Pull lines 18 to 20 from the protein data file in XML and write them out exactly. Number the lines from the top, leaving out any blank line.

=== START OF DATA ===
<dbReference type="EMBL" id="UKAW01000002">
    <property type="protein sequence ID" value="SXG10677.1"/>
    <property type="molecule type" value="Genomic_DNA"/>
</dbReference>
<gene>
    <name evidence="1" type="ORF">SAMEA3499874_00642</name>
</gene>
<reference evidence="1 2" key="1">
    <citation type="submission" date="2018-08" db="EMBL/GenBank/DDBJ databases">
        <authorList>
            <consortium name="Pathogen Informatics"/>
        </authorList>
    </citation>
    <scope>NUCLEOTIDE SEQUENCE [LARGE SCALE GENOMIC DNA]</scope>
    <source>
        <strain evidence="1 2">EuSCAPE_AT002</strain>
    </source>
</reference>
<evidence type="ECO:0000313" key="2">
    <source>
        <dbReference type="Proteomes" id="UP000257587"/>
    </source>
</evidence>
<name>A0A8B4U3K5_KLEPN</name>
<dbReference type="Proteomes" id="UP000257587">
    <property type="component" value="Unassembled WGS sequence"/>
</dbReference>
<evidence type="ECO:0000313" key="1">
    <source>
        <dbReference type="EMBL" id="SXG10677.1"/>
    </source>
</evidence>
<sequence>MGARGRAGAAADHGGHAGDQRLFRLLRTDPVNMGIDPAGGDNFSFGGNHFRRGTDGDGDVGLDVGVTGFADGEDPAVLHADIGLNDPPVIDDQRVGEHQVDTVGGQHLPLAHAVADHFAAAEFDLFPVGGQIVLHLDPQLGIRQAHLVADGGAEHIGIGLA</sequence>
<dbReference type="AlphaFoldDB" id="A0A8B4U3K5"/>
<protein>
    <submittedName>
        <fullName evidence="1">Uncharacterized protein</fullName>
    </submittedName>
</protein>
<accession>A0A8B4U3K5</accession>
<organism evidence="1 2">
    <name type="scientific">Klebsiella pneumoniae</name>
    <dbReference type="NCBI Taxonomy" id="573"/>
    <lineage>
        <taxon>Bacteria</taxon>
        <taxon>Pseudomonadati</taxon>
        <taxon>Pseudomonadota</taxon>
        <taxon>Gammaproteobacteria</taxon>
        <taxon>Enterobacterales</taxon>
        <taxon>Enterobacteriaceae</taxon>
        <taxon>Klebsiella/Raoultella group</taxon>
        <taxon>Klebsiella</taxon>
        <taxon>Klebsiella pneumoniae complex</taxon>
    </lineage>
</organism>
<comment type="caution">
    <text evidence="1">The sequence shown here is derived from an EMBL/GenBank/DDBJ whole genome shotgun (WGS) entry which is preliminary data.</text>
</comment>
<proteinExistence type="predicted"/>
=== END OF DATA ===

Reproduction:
</reference>
<evidence type="ECO:0000313" key="2">
    <source>